In South Africa for South Africans written by Mariëlle Renssen and Hirsh Aronowitz, 23 driving routes of varying distances crisscross the entire country, many of them taking in national or provincial roads. There is plenty to explore across our nine provinces, and the big skies, boundless vistas and hours of sunshine have turned us into an outdoor-focused, activity-loving nation. With each province radically different in terms of biomes, landscape and climate, there is great incentive to slow down your journey and have fun with the family along the way. After all, a long journey is never solely about the destination.
Routes within South Africa for South Africans:
Route 1 – Tzaneen to Kruger
Route 2 – N2 Cape Town to East London
Route 3 – R62: Robertson to Oudtshoorn
Route 4 – Calitzdorp to Beaufort West
Route 5 – Calvinia to Upington
Route 6 – Upington to Thabazimbi
Route 7 – Swellendam to Saldanha Bay
Route 8 – Swellendam to Calvinia
Route 9 – Grahamstown to Uniondale
Route 10 – Aliwal North to Underberg
Route 11 – Bloemfontein to Harrismith
Route 12 – Pietermaritzburg to Harrismith
Route 13 – Durban to East London
Route 14 – Port Elizabeth to George
Route 15 – Swellendam to Gordon’s Bay
Route 16 – Calvinia to Kimberley
Route 17 – Johannesburg to Welkom
Route 18 – Beaufort West to Vryburg
Route 19 – Cape Town to Bloemfontein
Route 20 – Bloemfontein to Musina
Route 21 – Ceres to Clanwilliam
Route 22 – Durban to Mokopane
Route 23 – Harrismith to Kosi Bay
The intention of this book is not to focus only on the major tourist attractions that are so familiar to South Africans, but rather to turn away from heavily trodden visitor paths, delving into lesser known, more unusual activities. From hiking, mountain biking and wildlife and bird watching to birding, fishing and beach-combing, this book has some new surprises. Travellers are also invited to explore beyond the usually uninspiring main road that cuts through the little country towns. From quirky farm stalls, small-town museums, monuments and city walks to battlefields, cultural sites and interesting municipal parks, we’ve got them covered. You might even learn a few things you never knew about your own country …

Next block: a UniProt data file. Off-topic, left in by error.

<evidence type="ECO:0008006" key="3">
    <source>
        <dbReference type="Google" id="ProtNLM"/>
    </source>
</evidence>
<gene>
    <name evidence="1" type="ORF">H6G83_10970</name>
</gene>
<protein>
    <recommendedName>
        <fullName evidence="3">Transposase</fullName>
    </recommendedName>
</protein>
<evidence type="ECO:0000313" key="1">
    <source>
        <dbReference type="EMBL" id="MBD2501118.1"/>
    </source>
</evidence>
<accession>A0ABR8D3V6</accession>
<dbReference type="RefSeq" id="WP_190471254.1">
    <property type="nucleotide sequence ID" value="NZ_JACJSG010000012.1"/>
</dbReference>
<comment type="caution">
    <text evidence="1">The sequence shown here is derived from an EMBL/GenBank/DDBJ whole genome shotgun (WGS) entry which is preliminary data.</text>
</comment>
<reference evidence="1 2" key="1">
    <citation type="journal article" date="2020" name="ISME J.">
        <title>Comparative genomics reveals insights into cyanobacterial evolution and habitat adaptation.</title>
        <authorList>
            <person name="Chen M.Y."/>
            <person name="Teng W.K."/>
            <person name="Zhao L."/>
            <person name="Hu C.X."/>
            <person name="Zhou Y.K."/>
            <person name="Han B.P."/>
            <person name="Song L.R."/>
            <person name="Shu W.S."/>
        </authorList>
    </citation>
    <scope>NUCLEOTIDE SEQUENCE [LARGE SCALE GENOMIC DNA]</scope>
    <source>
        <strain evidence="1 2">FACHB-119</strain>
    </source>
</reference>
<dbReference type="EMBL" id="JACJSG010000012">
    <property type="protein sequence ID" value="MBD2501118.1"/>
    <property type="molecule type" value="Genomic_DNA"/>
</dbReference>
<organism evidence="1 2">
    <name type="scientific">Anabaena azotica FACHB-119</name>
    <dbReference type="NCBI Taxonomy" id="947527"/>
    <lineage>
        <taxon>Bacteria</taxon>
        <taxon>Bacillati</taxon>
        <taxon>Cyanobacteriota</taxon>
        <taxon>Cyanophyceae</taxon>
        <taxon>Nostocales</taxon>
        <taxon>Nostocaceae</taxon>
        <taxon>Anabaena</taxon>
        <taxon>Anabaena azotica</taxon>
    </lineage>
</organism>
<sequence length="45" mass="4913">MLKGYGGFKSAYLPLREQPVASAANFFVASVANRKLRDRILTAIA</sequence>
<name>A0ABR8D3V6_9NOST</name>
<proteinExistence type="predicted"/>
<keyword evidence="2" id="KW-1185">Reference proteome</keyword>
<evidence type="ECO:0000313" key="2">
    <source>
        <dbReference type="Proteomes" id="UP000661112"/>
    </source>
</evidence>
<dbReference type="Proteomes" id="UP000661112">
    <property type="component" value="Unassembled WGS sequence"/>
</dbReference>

Ours is a big country – South Africans, therefore, are used to driving vast distances simply to get from A to B. Our aim here, therefore, is to make travelling those distances as interesting as possible.
Bookslive book review (Make travelling long distance as interesting as possible with South Africa for South Africans) – click here
[box]About the Author:
Mariëlle Renssen was born in Zimbabwe to Dutch parents, lost her heart to Cape Town while obtaining her BA degree, lived in New York City twice, and is now settled in Knysna … which firmly puts her in the ranks of roving gypsy. Travel has and always will be in her blood. After having been lured to work in the Big Apple for three years for a teenage magazine, homesickness reined her in and she returned to Cape Town, where she joined what was then Struik New Holland Publishers. She loved it so much she put down roots and stuck around for 12 years.
As an editor and writer for Struik’s international travel division, she visited Kuala Lumpur, Singapore, Mauritius, London and Sydney. Because she and husband Hirsh have a lock-up home with no kids, no pets, no Tweetys, they will pack a suitcase in a heartbeat – which they do, regularly. They’ve journeyed from Jordan, Israel, Turkey and Greece all the way to Spain. In America they’ve snow-skied in Vermont, holidayed at Nantucket and Martha’s Vineyard, seen the Lincoln Memorial in Washington D.C., got frostbite in Chicago and walked San Fran’s Golden Gate Bridge.
Since then Mariëlle has turned to travel writing for MapStudio, for whom she has penned more books than she can count, exploring the length and breadth of Southern Africa in two 4x4s with Hirsh and a travelling friend. Their latest adventure, which took them to south-western USA, was a two-month, 10,000km exploration of the national parks in America’s mountain states. It blew them away. So they wrote an e-book about it. In World Atlas of Food, the intensive research made it Mariëlle’s most challenging project to date, but stimulate the senses it did and her suitcase is already packed for her next trip into the far beyond. [/box]